Fear

Posted on | March 27, 2018 | 4 Comments

It was cold in the emergency room.

Not the kind of frigid that makes you uncomfortable, just the kind of cold that makes you want to take a long nap under a very warm blanket. My husband was reclined back in one of those avocado green ER chairs, with an IV in his right arm but nothing attached to it. Although a nurse had come in once or twice, I’d yet to speak to a doctor of any sort. We were curtained off from the world, hidden in a sterile corner of the emergency room.

And my husband was in pain.

Not just a little pain, but pain that crumpled him from the knees to the chest. He tried not to, but occasionally he let out a soft grunting moan that I imagine would have been louder had I not been there.

Finally, they came; two surgical residents in scrubs and tied off head scarves, looking like they had just stepped out of a television drama… or an operating room. They’d let him go home, they said, everything was fine. Just a weird and rare infarction of the omentum that would heal itself. Nothing to worry about, really, they said, as my husband nodded through his pain. They stepped away to call their attending physician and said they’d be back.

It was a long time before anyone came back, pulling aside the curtain at 1:00 am, 10 hours after we arrived, to tell us he would be admitted for observation. To tell us that for some reason, his kidneys were failing and needed more fluids. For some strange reason, not in any way related to his pain, they said.

I left him there, in his avocado chair, and went to be with our boys. At 1:30 am I let the tears fall… all the many tears that had cramped and kicked their way into my chest as I watched my husband fight off pain. We slept together that night, me and both boys, all three tucked and tumbled into the same bed.

My husband slept alone.

When I arrived back at the hospital the next morning, he was still in the emergency department.

Nothing had changed.

No one had done anything to help. No one could explain the pain.

Twenty seven hours after arriving at the emergency room, my husband was finally transferred to a regular hospital room.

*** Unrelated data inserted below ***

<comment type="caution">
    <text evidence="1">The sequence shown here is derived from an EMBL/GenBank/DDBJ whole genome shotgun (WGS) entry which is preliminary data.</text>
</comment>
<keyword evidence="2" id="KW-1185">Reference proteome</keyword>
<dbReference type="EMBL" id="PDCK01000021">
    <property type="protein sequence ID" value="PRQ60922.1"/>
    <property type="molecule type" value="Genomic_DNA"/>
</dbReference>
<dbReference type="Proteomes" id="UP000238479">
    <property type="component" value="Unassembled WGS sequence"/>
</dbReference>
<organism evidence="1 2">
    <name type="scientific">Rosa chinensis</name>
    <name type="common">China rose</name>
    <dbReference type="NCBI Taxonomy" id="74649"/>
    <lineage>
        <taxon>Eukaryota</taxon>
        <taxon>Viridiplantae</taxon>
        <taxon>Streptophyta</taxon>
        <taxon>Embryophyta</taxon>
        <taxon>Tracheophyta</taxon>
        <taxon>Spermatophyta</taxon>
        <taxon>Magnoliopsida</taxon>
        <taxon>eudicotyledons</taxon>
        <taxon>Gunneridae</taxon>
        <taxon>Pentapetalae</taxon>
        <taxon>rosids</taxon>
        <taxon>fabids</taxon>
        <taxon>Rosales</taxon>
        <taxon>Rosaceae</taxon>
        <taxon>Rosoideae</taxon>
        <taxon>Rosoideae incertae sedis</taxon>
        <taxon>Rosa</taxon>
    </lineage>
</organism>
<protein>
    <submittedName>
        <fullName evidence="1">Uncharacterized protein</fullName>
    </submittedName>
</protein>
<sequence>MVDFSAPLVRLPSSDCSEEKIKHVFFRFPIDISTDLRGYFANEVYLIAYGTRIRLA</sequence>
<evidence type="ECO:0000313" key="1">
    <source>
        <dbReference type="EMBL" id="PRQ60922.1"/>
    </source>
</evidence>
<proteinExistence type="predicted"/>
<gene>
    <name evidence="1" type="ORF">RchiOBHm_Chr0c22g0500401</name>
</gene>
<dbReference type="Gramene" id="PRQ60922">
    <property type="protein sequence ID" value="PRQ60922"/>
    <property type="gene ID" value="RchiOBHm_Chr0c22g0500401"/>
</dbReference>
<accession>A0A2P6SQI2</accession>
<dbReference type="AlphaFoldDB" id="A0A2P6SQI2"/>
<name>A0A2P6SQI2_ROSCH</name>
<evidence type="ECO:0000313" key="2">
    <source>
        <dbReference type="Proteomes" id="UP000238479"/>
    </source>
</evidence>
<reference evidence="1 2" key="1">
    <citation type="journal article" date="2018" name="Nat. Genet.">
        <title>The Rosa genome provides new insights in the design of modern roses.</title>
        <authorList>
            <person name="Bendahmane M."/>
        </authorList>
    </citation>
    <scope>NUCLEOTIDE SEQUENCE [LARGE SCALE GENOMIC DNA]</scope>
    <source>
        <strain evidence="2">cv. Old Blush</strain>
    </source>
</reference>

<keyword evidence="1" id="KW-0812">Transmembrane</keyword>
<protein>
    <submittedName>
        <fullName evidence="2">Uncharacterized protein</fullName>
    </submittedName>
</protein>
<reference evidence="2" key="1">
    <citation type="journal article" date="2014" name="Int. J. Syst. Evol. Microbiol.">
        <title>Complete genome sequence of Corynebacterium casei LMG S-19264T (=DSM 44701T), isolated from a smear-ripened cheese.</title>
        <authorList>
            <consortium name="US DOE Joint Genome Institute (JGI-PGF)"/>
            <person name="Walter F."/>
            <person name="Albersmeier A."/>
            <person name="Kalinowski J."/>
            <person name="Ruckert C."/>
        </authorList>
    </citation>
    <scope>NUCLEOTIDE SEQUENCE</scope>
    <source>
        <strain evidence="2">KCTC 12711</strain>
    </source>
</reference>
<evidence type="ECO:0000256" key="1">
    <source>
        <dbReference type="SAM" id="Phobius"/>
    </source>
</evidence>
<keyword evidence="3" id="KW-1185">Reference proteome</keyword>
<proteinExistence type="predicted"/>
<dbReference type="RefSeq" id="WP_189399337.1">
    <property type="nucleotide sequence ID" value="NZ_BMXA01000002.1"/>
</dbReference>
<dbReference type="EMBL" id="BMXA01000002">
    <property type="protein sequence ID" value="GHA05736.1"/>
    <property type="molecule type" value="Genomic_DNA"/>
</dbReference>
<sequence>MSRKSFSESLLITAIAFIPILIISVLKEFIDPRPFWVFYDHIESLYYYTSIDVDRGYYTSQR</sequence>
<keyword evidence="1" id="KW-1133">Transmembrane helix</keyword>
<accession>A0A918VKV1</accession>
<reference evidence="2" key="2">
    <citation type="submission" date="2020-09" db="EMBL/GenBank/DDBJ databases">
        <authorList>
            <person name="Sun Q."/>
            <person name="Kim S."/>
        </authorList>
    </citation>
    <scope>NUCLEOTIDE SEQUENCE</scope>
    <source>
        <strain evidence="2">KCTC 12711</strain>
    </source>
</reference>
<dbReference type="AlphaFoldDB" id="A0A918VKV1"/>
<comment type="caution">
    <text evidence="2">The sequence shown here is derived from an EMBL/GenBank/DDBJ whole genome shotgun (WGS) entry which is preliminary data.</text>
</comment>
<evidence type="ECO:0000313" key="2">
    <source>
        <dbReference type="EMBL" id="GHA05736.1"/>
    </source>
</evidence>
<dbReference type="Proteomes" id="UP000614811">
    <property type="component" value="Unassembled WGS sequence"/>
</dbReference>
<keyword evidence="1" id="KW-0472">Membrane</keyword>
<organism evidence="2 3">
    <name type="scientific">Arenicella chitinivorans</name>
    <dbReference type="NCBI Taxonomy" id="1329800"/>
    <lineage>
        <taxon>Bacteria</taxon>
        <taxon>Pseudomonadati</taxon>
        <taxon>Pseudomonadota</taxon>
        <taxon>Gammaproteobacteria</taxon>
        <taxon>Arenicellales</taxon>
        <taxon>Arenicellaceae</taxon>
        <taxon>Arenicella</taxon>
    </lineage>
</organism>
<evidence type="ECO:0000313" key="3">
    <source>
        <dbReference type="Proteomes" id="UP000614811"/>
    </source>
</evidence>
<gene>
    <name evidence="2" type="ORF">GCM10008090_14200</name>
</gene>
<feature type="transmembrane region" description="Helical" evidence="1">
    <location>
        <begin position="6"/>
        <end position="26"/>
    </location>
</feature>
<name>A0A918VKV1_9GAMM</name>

Twenty. Seven. Hours. Later.

Twenty seven hours of kidney numbers failing. Twenty seven hours of waiting for answers. Twenty seven hours of “any minute we’ll let you go home, oh wait no your kidneys are failing.”

Twenty seven hours of watching my husband grimace and curl with pain and discomfort, watching the fear slide slow across him, dripping down with the fluid in his IV… seeing the numbers come back lower and lower, evidencing the damage the emergency room physician had wrought on his kidneys.

“A perfect storm,” they said.

“Shouldn’t have given him that IV Contrast,” the wonderfully kind surgeon acknowledged.

“Could have been avoided,” I heard, bouncing around and around my head.

All of this. All of this pain and agony. Some his, some mine. All of this fear and worry. All of this could have been avoided.

The worst of it was the being alone. I was so alone… carrying the weight of my husband’s illness and my need. Carrying the weight and worry of two boys who need their father. Carrying the weight of a woman who needs her love. Alone. I sat alone by his bedside, watching him rest, finally, when the pain medicine kicked in. Alone. I have done alone before, my heart screamed, I can not do alone again. I wanted someone there… someone to hold my hand as I held his. But I was alone.

“I can’t lose him,” I sobbed to the nurses. “I can’t.”

He is my everything, I spoke to myself, He is my only. With him, I am not alone and I can not, I will not be alone. I wanted to scream. I wanted to kick and punch my way to answers. I wanted to save him so that he could continue to be my salvation. I can not lose him.

“You won’t,” they assured me. “Totally fixable. You won’t lose him.”

And I didn’t. We were lucky. He came home, not the same but better. He came home and still I heard the nurses in the back of my mind, reminding me that I wouldn’t lose him. Reminding me that this fear was temporary.

Their promises wove into my heart, bolstering my confidence to leave him at home, alone, without my watchful eye. But deep in the back of my mind, a voice whispers still a truth I dare not speak aloud:

“You will lose him, Karen. Someday. You will lose him. Just not today.”

And Fear reclined back, terrifyingly comfortable in his curtained off corner of my heart.

Comments

4 Responses to “Fear”

  1. Kersten
    March 27th, 2018 @ 11:17 am

    Six years ago, I was the one in the emergency room bleeding out as my husband watched in horror. As he kissed my cheek before I headed into emergency surgery, I knew that he had it harder. I knew the next thing that was happening to me. He had no idea what the next thing that was going to happen to him was. I had a surgical team that wiped my tears and assured me I was in good hands. He had the stillness of the middle of the night, an empty waiting room, and all the time to imagine.

    Neither of us was prepared to deal with the fallout from that ER visit. It took months (and years really) to recover. Be gentle with yourselves as you unpack the emotions it brought up. Sending so much love and compassion to you both.

  2. Law Momma
    March 27th, 2018 @ 11:24 am

    It is so hard not to know… you are right. Just so so hard.

  3. Lola M.
    March 27th, 2018 @ 11:55 am

    I can only imagine that the frustration at the inefficiencies and cavalier attitude displayed by the staff in that hospital only made the pain and worry more intense. I truly hope that your heart will heal as quickly as your husband’s body.

  4. Rick O
    March 27th, 2018 @ 12:59 pm

    Gentle Hugs & Healing White light to you and to him … Be Well.

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